Is a Nursing Career Right For You?

Take The Free Quiz

Advantages of Being a Nurse at the VA

Advantages of Being a Nurse at the VA

As a VA nurse, you can enjoy many benefits. Learn how working as a VA Nurse can improve your career and work-life balance.

  • The VA offers nurses many career advancements in health care and benefit opportunities to help them maintain a work-life balance.
  • The VA has a close relationship with more than 1,800 educational institutions. Nurses or health care providers have access to over 7,500 training programs that can help them advance in their career in health care.
  • VA nurses are able to work in many different settings, including acute care and intensive care, as well as rehabilitation, outpatient clinics, long-term care mental health nursing, telehealth, and outpatient clinics.

The U.S. Department of Veterans Affairs hospitals or clinical sites employ more than 93,000 nurses. Many of them are veterans. The opportunity to care for veterans is a great way to serve your country.

Consider factors like location, the reputation of the LPN program (nursing program Chicago, IL) , national average NCLEX-PN pass rates, and clinical experiences when selecting the best nursing colleges in Illinois (community college with nursing courses). Furthermore, speak to nursing students and nursing graduate students for insight into their hands-on experiences.

As a VA nurse, you can enjoy benefits that help support work-life integration, including childcare, fitness centers, 26 annual days, and 10 federal holidays paid. Professional nurses from nursing school have access to more than 7,000 clinical courses to help them advance their careers. The VA has over 1,800 affiliated nursing education institutions. Explore the reasons you may want to consider working for VA and possible nursing career options. In this article, you can also learn about the benefits of working for the VA as a nurse but first, let’s understand the reason for considering VA as a advanced practice nurse.

Why You Should Consider Becoming a VA Nurse?

Nurses often enter nursing to help others. You can achieve this goal while serving your country by working in the VA system. The VA is America’s largest healthcare provider and offers many benefits for administrative staff nurses.

Related:- Top 7 Reasons to Become a Licensed Practical Nurse Right Now

Benefits of Working for the VA as a Nurse

  • The VA provides many opportunities for professional development and advanced education. Hospitals use cross-training to support the practice of nurses at the highest level of licensure. The system has a ladder of career development and promotion.
  • The nurses are respected and valued members of an interdisciplinary team, which includes doctors, nurses, and therapists. Their goal is to provide quality care for patients.
  • VA hospitals are among the early adopters of technology and were also the first to introduce electronic health records. They’re also leaders in telehealth. The VA utilizes a high-tech, immersive environment for training the trainer and coordinates resources based on national clinical simulation.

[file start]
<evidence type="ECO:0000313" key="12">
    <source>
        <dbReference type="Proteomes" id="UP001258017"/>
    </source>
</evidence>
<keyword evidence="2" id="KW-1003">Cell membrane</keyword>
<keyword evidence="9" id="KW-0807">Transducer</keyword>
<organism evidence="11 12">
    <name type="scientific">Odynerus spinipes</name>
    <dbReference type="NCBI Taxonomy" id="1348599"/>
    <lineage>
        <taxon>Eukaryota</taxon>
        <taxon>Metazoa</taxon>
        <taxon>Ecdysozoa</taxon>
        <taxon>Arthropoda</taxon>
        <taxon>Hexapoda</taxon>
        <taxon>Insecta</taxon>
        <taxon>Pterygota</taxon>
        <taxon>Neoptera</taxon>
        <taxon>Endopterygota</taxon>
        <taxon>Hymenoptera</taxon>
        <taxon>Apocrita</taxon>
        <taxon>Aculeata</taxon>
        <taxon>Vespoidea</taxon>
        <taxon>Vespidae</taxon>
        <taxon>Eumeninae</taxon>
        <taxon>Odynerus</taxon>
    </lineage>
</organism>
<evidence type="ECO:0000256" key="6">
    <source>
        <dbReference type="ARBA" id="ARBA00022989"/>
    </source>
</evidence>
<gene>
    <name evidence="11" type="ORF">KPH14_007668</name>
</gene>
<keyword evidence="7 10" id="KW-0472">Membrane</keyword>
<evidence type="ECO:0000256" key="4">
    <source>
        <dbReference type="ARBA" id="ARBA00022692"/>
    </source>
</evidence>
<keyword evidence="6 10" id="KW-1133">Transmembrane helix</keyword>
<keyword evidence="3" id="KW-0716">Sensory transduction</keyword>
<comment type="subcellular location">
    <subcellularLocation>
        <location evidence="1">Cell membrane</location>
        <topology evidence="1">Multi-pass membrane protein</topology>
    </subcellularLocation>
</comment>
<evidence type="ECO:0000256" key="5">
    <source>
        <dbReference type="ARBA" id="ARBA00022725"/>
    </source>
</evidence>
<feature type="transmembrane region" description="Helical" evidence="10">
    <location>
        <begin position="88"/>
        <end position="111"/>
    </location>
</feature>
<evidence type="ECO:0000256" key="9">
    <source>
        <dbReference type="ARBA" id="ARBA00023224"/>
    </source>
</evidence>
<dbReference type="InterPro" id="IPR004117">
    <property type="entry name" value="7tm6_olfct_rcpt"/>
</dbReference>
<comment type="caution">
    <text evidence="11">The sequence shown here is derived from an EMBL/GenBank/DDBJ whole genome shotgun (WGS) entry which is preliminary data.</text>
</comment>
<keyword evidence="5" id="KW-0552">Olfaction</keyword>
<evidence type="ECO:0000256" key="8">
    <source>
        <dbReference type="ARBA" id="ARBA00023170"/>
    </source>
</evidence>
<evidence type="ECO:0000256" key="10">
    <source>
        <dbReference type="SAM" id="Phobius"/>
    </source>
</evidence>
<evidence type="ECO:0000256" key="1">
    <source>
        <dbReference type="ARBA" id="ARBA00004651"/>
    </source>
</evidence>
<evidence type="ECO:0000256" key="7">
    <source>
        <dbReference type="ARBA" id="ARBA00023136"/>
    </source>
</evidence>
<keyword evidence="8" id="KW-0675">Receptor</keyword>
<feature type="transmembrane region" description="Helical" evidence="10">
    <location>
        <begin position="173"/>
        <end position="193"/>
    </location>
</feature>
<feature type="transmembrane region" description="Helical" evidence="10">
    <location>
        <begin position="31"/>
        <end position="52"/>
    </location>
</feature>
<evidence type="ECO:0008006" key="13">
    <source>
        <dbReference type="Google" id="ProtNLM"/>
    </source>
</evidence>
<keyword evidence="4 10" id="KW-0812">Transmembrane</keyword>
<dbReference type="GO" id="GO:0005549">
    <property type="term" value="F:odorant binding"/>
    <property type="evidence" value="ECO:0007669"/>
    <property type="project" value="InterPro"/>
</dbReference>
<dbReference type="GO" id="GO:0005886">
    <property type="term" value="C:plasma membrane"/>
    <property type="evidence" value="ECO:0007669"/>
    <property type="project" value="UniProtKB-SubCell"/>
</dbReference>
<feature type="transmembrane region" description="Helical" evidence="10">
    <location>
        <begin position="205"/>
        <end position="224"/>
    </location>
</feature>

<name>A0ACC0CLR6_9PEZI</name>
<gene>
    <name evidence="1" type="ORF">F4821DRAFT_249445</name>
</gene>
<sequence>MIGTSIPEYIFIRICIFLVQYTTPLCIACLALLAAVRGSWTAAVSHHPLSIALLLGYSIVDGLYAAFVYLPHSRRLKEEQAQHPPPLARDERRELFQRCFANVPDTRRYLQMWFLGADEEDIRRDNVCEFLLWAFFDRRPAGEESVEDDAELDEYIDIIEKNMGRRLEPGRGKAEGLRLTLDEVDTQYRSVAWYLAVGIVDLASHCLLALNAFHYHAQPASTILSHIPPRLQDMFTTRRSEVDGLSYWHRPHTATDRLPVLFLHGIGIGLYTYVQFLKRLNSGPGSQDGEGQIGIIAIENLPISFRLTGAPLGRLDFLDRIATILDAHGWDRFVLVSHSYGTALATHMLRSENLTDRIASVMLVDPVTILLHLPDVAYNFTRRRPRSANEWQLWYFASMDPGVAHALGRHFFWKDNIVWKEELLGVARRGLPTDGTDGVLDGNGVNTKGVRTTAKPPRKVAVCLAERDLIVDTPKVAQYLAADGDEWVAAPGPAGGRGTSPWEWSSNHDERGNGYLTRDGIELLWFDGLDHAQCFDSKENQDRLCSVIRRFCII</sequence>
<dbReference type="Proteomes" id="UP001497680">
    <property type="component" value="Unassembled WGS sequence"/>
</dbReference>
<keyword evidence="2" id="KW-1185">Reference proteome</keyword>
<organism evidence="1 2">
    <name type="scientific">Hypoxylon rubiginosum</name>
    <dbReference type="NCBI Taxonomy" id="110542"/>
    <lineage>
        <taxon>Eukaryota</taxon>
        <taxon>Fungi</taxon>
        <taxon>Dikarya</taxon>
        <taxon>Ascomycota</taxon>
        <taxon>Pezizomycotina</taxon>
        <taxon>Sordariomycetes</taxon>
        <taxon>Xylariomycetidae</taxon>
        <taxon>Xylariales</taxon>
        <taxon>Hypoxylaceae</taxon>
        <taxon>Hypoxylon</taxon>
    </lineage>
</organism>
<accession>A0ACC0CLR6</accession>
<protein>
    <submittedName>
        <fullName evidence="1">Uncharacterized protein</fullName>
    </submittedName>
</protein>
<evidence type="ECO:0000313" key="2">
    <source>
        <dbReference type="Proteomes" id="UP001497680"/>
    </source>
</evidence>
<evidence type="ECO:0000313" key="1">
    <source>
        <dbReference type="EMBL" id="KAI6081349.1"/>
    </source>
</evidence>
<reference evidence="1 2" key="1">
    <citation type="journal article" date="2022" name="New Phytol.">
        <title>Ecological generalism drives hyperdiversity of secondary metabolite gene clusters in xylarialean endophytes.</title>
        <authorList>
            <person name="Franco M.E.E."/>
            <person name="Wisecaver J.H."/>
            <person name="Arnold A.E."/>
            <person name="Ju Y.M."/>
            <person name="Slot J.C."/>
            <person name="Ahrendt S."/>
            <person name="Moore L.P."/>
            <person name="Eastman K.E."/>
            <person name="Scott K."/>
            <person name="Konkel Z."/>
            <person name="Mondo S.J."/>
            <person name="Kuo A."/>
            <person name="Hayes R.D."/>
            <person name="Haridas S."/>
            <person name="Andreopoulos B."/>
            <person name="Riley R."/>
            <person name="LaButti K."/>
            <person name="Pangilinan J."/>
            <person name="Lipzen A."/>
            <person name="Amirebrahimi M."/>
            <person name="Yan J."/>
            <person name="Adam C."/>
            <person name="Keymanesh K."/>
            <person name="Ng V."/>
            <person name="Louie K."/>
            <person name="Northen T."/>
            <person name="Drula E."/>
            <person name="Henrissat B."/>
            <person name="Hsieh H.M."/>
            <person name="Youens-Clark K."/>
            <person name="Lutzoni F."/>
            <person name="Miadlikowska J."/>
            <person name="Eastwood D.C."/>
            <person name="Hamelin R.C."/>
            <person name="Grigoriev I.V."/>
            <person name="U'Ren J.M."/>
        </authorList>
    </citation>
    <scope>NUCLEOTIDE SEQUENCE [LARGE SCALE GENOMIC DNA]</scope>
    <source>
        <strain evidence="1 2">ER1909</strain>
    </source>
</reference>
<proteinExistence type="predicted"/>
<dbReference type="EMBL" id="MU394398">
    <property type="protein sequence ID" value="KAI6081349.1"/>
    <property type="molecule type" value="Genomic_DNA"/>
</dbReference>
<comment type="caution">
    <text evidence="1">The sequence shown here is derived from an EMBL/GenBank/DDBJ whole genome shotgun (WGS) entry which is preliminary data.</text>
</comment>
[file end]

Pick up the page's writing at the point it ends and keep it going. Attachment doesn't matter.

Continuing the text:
• The nurse who is pursuing diploma from private school of nursing can do a additional nursing practice in many different settings, including acute care and intensive care. They may also work at outpatient clinics or long-term facilities, provide mental health care, or even telehealth. However, students can practice clinical skills in Illinois College of Nursing tuition.
  • VA nurses can participate in research on a variety of levels as participants or investigators. This research has a direct impact on the VA healthcare system as well as the healthcare industry.
  • VA nurses are allowed to work and live anywhere in the United States. VA has 168 medical facilities that accept your nursing license. Nursing licensure is a federal requirement, which means that your license will be valid in all fifty states.
  • The VA encourages innovation in clinical practice and leadership. The system allows nurses to be involved in local or national committees and express their concerns. They support the development of nurses’ leadership and encourage innovative care proposals.
  • In 2004, Congress passed S.2484, which allowed VA nurses to select from two schedules. Nurses have the option of working three 12-hour shifts per week and being paid 40 clinical hours, or they can choose to work nine months a year and get paid 75% of their full-time salaries over 12 months.

VA Nurse Opportunities

Working for the VA is a great way to advance your career. The career options for practical nurses include clinical, advanced evidence-based practice and administrative or consultant careers. Nurses can also consult on infection control, informatics and research.

Want to Make a Career in Nursing? Get More Information About Our Courses!

The VA supports nine programs to develop nursing leaders.  Also remember that your license from any state will be accepted by the VA throughout the U.S.